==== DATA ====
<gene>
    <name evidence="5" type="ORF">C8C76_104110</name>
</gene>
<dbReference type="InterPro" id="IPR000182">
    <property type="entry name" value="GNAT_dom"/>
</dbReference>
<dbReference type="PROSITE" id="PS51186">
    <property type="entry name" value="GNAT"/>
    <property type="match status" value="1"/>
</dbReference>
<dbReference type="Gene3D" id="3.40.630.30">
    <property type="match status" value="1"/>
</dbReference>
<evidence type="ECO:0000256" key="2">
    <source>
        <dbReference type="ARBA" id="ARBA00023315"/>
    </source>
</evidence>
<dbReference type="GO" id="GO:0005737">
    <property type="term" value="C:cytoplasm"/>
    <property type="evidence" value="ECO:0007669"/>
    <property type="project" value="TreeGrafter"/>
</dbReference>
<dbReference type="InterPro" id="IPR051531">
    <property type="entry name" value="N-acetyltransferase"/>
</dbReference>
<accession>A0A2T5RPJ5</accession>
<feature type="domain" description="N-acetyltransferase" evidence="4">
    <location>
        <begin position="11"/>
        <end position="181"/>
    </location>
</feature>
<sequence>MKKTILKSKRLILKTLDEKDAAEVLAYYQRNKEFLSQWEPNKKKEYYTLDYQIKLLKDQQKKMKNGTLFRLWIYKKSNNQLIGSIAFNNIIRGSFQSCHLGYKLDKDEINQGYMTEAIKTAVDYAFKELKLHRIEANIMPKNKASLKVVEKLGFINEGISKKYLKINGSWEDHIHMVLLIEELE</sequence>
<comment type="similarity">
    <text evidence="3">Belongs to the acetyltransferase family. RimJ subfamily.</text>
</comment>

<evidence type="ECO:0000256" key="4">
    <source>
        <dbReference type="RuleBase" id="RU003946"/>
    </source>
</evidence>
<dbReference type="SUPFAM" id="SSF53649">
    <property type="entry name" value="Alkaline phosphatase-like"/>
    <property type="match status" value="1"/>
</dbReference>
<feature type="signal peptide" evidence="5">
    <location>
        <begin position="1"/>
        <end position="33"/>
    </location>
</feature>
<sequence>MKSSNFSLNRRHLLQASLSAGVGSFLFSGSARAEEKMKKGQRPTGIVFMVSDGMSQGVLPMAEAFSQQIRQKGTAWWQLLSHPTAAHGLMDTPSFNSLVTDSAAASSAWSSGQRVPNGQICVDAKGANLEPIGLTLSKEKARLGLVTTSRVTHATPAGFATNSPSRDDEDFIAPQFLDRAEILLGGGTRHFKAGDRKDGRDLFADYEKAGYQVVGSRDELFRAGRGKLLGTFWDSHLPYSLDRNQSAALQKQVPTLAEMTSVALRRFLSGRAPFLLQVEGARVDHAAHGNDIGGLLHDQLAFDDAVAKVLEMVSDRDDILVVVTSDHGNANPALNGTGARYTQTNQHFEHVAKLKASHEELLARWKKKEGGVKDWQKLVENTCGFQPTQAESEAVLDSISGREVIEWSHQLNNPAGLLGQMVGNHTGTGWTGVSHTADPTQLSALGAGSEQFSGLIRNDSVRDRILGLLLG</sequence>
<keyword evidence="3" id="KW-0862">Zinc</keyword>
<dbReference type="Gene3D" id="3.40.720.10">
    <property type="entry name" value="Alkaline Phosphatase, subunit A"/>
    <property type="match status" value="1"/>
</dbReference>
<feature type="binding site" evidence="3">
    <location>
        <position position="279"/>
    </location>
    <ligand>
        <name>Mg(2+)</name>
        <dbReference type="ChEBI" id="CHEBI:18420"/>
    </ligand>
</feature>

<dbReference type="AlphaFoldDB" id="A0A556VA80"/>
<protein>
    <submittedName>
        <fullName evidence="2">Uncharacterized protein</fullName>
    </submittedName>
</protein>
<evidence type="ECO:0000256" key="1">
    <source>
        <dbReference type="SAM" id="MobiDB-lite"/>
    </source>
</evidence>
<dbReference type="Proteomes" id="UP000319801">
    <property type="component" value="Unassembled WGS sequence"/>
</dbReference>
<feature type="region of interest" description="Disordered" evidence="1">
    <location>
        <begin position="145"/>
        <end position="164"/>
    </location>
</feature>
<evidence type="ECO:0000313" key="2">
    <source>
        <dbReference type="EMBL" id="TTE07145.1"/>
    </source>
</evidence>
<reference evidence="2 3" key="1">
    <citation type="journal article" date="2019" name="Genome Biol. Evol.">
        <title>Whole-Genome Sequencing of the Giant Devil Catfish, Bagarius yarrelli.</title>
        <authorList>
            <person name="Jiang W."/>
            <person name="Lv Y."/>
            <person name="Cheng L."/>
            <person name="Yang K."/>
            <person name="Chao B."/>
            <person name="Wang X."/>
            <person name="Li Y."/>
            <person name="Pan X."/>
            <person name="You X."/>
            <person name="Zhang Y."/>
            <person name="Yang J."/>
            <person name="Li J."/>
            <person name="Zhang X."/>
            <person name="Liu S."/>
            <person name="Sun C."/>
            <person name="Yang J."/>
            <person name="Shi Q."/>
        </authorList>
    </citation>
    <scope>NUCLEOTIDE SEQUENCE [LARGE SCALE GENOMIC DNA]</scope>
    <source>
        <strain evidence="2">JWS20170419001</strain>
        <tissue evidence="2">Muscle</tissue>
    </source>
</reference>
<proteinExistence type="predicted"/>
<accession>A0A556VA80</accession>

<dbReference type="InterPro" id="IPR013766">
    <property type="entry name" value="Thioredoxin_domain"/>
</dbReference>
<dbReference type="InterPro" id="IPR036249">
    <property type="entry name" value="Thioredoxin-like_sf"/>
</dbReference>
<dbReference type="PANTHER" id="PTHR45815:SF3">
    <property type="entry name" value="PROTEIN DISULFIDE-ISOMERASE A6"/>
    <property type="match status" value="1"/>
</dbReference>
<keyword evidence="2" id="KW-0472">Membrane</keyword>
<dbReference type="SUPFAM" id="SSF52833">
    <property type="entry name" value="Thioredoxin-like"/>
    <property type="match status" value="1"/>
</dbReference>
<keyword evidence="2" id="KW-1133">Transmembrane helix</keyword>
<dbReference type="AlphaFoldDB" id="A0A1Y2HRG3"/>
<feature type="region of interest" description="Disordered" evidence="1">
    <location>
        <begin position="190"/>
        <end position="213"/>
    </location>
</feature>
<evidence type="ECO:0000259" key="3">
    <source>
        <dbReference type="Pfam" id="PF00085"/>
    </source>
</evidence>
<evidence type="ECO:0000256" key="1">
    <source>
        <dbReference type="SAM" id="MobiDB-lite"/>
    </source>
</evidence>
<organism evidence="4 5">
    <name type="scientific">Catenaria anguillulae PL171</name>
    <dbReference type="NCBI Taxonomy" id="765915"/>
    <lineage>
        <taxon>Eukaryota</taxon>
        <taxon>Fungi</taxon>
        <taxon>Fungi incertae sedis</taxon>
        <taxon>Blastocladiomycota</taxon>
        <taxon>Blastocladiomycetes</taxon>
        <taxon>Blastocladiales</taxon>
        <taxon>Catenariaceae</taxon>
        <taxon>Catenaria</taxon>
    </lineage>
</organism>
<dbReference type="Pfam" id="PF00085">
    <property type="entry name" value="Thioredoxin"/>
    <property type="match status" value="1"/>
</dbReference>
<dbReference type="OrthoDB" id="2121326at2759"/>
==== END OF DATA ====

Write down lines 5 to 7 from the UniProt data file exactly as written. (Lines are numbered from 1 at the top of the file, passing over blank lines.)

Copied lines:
    <property type="entry name" value="GNAT_dom"/>
</dbReference>
<dbReference type="PROSITE" id="PS51186">